Mefloquine may cause mental/mood or nervous system problems. Tell your doctor right away if you have any of these serious side effects, including: mental/mood changes (such as anxiety, depression, restlessness, confusion, hallucinations, suicidal thoughts/attempts), ringing in the ears, dizziness, lightheadedness, loss of balance, or trouble sleeping. These side effects may continue to occur even after stopping mefloquine and certain side effects (such as dizziness, ringing in the ears, loss of balance) may become permanent. This medication should not be used to prevent malaria in people who have mental/mood disorders (such as depression, schizophrenia).Who should not take Lariam Tablet?
Read the Medication Guide provided by your pharmacist before you start taking mefloquine and each time you get a refill. If you have any questions, ask your doctor or pharmacist. Carry the information wallet card with you at all times.
Take this medication by mouth as directed by your doctor. Take it with food or milk to prevent stomach upset. Do not take the medication on an empty stomach. Take each dose of this medication with a full glass (8 ounces or 240 milliliters) of water. If you have trouble swallowing the medication, the tablet may be crushed and placed in a small amount of water, milk, or other beverage.
For children, the dosage is based on their weight. Early vomiting may occur in children after taking mefloquine. If vomiting occurs in your child after taking this medication, call the doctor right away to see if your child needs to take another dose of the medication. If vomiting continues, check with your doctor for a different medication to use in place of mefloquine.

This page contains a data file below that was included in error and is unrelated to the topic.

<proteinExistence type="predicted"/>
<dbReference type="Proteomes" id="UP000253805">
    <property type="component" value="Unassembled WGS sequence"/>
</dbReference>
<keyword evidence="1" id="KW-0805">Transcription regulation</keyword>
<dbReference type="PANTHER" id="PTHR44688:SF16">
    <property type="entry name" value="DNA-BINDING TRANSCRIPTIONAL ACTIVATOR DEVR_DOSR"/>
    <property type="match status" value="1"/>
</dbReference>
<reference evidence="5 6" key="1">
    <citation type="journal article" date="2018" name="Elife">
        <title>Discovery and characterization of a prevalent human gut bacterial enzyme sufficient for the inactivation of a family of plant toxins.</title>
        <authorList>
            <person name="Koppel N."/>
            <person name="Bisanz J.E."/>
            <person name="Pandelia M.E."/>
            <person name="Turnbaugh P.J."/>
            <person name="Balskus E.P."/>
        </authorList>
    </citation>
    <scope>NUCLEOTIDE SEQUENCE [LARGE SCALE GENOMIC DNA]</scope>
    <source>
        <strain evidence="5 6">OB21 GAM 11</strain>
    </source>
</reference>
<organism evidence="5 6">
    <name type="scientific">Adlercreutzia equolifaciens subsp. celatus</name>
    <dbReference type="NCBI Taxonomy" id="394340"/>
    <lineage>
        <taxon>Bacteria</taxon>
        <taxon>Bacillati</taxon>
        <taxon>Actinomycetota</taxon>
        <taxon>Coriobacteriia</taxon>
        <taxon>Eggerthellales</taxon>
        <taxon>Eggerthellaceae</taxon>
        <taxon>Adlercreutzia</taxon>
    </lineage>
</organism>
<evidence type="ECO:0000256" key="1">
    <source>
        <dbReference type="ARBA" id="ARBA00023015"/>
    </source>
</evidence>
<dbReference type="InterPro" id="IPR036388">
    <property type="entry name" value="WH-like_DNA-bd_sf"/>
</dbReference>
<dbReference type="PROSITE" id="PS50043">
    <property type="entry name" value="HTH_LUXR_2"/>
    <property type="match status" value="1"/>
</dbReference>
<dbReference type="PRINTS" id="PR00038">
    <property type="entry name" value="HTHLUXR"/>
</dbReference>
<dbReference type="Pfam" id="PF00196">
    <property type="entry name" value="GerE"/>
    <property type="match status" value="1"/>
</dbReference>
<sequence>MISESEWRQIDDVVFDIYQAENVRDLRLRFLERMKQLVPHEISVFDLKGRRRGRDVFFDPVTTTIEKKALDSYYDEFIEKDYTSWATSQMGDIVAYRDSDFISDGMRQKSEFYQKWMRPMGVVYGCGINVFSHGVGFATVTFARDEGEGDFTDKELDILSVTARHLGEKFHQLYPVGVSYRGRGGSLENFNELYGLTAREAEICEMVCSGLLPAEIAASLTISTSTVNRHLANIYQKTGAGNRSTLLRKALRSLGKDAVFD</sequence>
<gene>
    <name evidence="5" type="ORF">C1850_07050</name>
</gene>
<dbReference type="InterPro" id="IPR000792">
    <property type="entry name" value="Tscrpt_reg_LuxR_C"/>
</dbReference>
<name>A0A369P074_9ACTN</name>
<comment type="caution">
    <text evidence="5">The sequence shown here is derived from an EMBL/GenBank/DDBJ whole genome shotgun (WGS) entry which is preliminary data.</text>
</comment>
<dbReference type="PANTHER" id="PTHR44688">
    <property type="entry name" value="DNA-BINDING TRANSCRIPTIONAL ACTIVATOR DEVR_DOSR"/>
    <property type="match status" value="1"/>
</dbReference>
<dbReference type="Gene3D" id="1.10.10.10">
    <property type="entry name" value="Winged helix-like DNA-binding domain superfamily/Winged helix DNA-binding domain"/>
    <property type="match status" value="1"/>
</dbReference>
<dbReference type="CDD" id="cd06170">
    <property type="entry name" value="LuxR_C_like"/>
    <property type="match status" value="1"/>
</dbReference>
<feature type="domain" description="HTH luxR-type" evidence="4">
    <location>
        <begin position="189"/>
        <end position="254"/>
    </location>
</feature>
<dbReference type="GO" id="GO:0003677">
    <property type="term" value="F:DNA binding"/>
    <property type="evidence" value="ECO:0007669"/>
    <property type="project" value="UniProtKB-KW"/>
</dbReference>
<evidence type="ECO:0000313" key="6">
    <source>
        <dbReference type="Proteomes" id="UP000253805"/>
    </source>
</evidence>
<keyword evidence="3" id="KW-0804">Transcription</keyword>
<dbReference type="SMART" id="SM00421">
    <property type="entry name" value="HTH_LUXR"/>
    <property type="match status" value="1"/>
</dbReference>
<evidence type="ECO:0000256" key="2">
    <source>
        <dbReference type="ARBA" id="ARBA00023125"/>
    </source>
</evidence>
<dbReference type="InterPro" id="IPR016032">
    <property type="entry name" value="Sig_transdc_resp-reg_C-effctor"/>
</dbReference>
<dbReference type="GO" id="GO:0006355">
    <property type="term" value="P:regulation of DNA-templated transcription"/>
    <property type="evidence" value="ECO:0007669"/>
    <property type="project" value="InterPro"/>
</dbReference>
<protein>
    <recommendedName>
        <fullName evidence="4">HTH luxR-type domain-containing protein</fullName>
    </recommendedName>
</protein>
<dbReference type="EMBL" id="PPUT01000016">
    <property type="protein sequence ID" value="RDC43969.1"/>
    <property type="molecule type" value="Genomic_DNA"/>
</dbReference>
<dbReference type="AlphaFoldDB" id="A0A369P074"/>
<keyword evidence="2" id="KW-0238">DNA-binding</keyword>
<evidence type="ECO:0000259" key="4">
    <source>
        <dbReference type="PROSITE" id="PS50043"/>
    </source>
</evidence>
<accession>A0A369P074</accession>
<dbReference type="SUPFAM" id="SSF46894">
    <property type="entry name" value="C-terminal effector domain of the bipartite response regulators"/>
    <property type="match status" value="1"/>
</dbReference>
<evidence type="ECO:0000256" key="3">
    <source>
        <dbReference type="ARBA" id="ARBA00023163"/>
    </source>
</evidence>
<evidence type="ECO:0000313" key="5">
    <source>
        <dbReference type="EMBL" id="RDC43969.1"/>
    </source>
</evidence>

When using this medication to prevent malaria, it is usually taken once a week. The first dose of this medication should be taken one week before travel, or as directed by your doctor.
Take this medication as prescribed for the full course of treatment. It is important that you do not miss any doses and that you take the drug on a regularly scheduled basis. Remember to take it on the same day each week.
Upon returning from the malaria area, you should keep taking this medication for 4 more weeks. If you are unable to finish this course of mefloquine, contact your doctor.